1990 Haut-Brion, Pessac-Léognan

SKU #951089 98 points Robert Parker's Wine Advocate

 In terms of the brilliant complexity and nobility of the aromatics, scorched earth, black currants, plums, charcoal, cedar, and spices, the 1990 offers an aromatic explosion that is unparalleled. It is always fascinating to taste this wine next to the 1989, which is a monumental effort, but much more backward and denser, without the aromatic complexity of the 1990. The 1990 put on weight after bottling, and is currently rich, full-bodied, opulent, even flamboyant by Haut Brion’s standards. It is an incredible expression of a noble terroir in a top vintage. While it has been fully mature for a number of years, it does not reveal any bricking at the edge, and I suspect it will stay at this level for another 10-15 years ... but why wait? It is irresistible now. (RP)  (6/2009)

94 points Wine Spectator

 Racy and refined, with firm, silky tannins and a long finish. Full-bodied. Mushrooms and ripe fruit on the palate. Needs some bottle age to open.  (2/2005)

Jancis Robinson

 Gorgeous, lifted, nervy - just right for current drinking, though I'm sure it will last beautifully too. Absolutely unmistakably Haut-Brion with warm bricks in abundance. Not heavy. Tannins well melded. Quite a contrast to the youthful Latour 1990 served alongside. (18.5/20 points)  (6/2012)

K&L Notes

This gorgeous, voluptuous 1990 Haut-Brion was tasted alongside 1989 and the flavour profile of the 2 wines were very different. While the 1989 is more layered with exotic spices, the 1990 is rounder, with riper flavours and velvety tannins. For those who prefer a sweeter, rounder style, the 1990 may be their preferred vintage over the 1989. I appreciate both, however the 1989 has more complexity and depth. The 1990 is just reaching its peak and has a long life ahead. Tasted in: Tianjin, China. Maturity: Drink. (Jeannie Cho Lee, 02/2013)

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Varietal:

Cabernet Sauvignon and Blends

- Cabernet Sauvignon has come a long way from its role as a blending varietal, however dominant, in the wines of Bordeaux. Today it is the most planted red varietal in the world. Identified as a descendent of Cabernet Franc and Sauvignon Blanc, the late-ripening Cabernet Sauvignon needs to be planted in warmer climates to fully ripen. Its small berries can easily be identified for their distinctive blue color, thick skins and high tannins. And while the varietal has its own definitive characteristics: green pepper-like aromas and black currant flavors among them, it is perhaps most prized for its ability to convey terroir, vintage and winemaking. A relatively new varietal, Cabernet Sauvignon started making inroads into the wines of the Médoc and Graves in the late-18th century. Today it is also dominant in the up-and-coming Entre-Deux-Mers region of Bordeaux and can also be found in Southwest France. It is the companion varietal to Sangiovese in Italy's Super Tuscans and is planted all over Europe, stretching to lesser-known winegrowing regions like Russia and Lebanon. In the Americas Cabernet Sauvignon has found champions in every nook and cranny of California and among winemakers in Washington, where it complements plantings of Merlot. In South America, Cab thrives in Chile, but can also be found in smaller amounts in Argentina and even in Mexico.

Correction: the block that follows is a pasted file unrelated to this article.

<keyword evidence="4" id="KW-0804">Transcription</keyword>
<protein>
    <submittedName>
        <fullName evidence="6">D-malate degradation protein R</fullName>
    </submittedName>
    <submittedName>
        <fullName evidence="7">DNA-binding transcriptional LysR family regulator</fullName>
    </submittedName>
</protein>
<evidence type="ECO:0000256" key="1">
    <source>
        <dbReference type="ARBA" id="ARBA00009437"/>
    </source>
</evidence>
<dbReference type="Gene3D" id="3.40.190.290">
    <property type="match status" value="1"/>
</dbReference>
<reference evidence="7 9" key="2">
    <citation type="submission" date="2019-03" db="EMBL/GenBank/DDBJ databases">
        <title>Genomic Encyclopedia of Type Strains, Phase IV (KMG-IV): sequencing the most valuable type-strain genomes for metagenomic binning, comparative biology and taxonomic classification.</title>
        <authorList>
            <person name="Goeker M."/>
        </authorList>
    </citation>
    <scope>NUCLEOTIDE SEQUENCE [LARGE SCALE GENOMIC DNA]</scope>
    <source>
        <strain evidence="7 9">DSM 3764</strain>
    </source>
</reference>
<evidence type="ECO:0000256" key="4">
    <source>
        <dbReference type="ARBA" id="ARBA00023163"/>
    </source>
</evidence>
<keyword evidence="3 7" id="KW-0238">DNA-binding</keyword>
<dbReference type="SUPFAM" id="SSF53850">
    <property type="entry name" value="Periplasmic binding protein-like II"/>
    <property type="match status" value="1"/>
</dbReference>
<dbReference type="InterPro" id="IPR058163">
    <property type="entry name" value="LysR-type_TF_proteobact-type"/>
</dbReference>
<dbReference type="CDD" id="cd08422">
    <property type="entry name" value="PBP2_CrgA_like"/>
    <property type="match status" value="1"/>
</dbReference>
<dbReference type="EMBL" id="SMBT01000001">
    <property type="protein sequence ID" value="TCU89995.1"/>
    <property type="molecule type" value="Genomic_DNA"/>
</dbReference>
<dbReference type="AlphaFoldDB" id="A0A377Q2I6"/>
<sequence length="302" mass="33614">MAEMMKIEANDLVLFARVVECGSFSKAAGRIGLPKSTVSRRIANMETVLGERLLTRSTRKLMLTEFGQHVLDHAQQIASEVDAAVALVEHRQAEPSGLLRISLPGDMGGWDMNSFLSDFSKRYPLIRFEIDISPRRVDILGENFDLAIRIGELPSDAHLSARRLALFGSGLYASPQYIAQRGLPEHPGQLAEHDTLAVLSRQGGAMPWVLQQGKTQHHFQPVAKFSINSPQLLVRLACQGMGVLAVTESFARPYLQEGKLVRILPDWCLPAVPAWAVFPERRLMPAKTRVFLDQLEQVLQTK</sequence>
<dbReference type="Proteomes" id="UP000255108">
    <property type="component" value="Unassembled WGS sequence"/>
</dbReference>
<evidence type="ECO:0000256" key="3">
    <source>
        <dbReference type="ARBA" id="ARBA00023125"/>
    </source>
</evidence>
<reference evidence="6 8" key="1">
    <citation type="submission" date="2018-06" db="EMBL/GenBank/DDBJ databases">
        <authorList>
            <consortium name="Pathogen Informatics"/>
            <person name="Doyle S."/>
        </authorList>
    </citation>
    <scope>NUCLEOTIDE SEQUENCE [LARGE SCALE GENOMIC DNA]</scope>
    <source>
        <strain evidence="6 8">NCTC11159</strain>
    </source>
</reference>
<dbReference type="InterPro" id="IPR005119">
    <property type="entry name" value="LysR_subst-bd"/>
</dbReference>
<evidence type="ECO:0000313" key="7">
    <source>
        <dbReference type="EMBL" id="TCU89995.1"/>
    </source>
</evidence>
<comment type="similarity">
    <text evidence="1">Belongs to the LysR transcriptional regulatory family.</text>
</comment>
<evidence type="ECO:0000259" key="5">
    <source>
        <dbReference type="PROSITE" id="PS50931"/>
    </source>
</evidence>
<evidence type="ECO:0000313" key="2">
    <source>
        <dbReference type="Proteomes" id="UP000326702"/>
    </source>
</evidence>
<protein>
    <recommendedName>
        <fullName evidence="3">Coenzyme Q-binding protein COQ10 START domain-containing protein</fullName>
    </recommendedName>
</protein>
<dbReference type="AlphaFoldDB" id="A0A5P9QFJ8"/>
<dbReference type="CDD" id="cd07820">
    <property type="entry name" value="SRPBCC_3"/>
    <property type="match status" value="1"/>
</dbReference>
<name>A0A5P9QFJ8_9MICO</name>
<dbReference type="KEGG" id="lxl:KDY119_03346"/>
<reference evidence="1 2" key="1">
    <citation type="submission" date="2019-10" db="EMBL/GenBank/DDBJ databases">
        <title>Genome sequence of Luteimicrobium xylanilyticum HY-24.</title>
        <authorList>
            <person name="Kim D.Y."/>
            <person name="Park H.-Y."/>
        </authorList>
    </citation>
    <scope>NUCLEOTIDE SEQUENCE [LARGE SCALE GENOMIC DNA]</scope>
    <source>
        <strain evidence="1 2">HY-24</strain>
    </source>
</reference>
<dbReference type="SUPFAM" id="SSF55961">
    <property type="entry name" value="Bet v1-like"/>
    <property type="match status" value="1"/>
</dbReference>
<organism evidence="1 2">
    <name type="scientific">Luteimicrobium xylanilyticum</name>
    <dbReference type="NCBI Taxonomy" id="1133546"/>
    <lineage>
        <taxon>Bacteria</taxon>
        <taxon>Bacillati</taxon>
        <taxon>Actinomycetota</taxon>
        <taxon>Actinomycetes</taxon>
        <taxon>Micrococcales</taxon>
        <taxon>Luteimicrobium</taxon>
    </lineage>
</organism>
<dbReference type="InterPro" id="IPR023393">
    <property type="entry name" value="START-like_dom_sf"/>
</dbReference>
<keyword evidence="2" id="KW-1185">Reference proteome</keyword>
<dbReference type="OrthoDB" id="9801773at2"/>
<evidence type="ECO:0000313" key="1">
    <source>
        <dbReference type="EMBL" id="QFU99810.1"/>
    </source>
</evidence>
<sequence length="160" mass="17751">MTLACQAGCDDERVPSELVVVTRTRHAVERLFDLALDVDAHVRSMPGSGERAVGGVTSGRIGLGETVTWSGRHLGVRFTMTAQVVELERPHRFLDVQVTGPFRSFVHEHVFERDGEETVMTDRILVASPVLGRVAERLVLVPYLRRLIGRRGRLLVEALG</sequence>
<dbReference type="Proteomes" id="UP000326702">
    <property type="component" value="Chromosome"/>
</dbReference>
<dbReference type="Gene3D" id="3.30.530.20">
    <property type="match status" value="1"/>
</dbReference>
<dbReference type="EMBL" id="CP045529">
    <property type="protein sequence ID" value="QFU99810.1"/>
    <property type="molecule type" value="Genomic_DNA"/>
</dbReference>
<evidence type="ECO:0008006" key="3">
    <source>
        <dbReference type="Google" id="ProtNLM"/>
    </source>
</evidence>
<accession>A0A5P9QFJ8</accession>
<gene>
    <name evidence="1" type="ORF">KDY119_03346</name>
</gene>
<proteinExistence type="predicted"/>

Country:

France

- When it comes to wine, France stands alone. No other country can beat it in terms of quality and diversity. And while many of its Region, Bordeaux, Burgundy and Champagne most obviously, produce wine as rare, as sought-after and nearly as expensive as gold, there are just as many obscurities and values to be had from little known appellations throughout the country. To learn everything there is to know about French wine would take a lifetime. To understand and appreciate French wine, one only has to begin tasting them. Click for a list of bestselling items from all of France.
Sub-Region:

Bordeaux

- View our bestselling Bordeaux.
Specific Appellation:

Pessac-Leognan/Graves

- Graves is the large red and white wine region located to the southeast of the city of Bordeaux along the Garonne River. Cabernet Sauvignon dominates the red wines from the area, while the whites are mixtures of Sauvignon Blanc and Semillon. The most important area within the Graves is the village of Pessac-Leognan. Most of the great chateaux, including Haut Brion, a premier cru and the only wine outside of the Medoc to be included in the 1855 Classification, are located in this small appellation. Graves derives its name from the rocky, stony terrain of the region. Many people believe that the stony soil radiates the day's heat at night and thus makes the grapes ripen earlier than the other regions in Bordeaux.